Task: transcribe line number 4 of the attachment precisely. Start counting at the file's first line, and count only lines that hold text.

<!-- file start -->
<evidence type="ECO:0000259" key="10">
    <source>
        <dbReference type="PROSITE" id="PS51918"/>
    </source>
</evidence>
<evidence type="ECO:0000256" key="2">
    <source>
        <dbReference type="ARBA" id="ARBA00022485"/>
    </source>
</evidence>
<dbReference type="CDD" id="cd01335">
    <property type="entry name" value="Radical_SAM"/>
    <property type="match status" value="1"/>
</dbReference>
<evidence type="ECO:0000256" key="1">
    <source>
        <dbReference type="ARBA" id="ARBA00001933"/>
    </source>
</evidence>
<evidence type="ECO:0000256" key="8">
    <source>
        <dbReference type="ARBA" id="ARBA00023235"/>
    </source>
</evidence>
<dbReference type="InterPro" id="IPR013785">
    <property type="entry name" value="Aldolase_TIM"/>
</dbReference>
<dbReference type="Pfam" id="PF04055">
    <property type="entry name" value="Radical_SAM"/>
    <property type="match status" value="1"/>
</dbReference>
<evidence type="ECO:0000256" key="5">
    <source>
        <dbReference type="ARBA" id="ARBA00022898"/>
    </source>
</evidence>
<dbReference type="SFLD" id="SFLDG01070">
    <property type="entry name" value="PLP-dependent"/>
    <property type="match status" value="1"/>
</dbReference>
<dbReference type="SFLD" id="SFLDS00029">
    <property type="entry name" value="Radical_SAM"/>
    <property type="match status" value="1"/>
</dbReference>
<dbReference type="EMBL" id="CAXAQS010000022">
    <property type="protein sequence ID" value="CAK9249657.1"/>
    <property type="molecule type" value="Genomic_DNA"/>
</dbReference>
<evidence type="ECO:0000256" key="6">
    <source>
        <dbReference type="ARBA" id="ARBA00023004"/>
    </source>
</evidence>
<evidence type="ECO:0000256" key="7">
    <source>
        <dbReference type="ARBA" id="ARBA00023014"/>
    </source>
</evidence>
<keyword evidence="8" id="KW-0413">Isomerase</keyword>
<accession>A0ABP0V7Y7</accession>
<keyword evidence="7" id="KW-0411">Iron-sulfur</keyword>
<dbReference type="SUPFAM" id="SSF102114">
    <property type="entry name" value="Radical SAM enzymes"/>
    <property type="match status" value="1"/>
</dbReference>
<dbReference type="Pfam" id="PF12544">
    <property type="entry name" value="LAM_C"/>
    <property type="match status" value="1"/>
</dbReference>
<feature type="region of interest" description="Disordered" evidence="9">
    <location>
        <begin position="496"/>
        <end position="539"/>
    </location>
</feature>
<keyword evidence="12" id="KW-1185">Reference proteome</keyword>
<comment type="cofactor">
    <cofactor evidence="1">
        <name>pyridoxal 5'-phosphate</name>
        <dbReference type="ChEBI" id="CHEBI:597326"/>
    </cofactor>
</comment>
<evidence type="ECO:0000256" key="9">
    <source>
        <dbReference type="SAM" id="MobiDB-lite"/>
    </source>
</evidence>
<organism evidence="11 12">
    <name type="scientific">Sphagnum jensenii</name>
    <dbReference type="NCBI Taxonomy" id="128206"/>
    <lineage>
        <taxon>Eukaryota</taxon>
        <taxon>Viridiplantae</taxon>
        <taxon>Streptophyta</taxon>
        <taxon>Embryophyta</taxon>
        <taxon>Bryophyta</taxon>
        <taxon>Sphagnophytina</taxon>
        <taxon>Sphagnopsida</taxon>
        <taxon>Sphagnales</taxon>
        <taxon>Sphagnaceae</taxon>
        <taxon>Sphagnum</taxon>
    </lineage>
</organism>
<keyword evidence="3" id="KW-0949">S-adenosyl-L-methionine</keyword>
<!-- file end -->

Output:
    </source>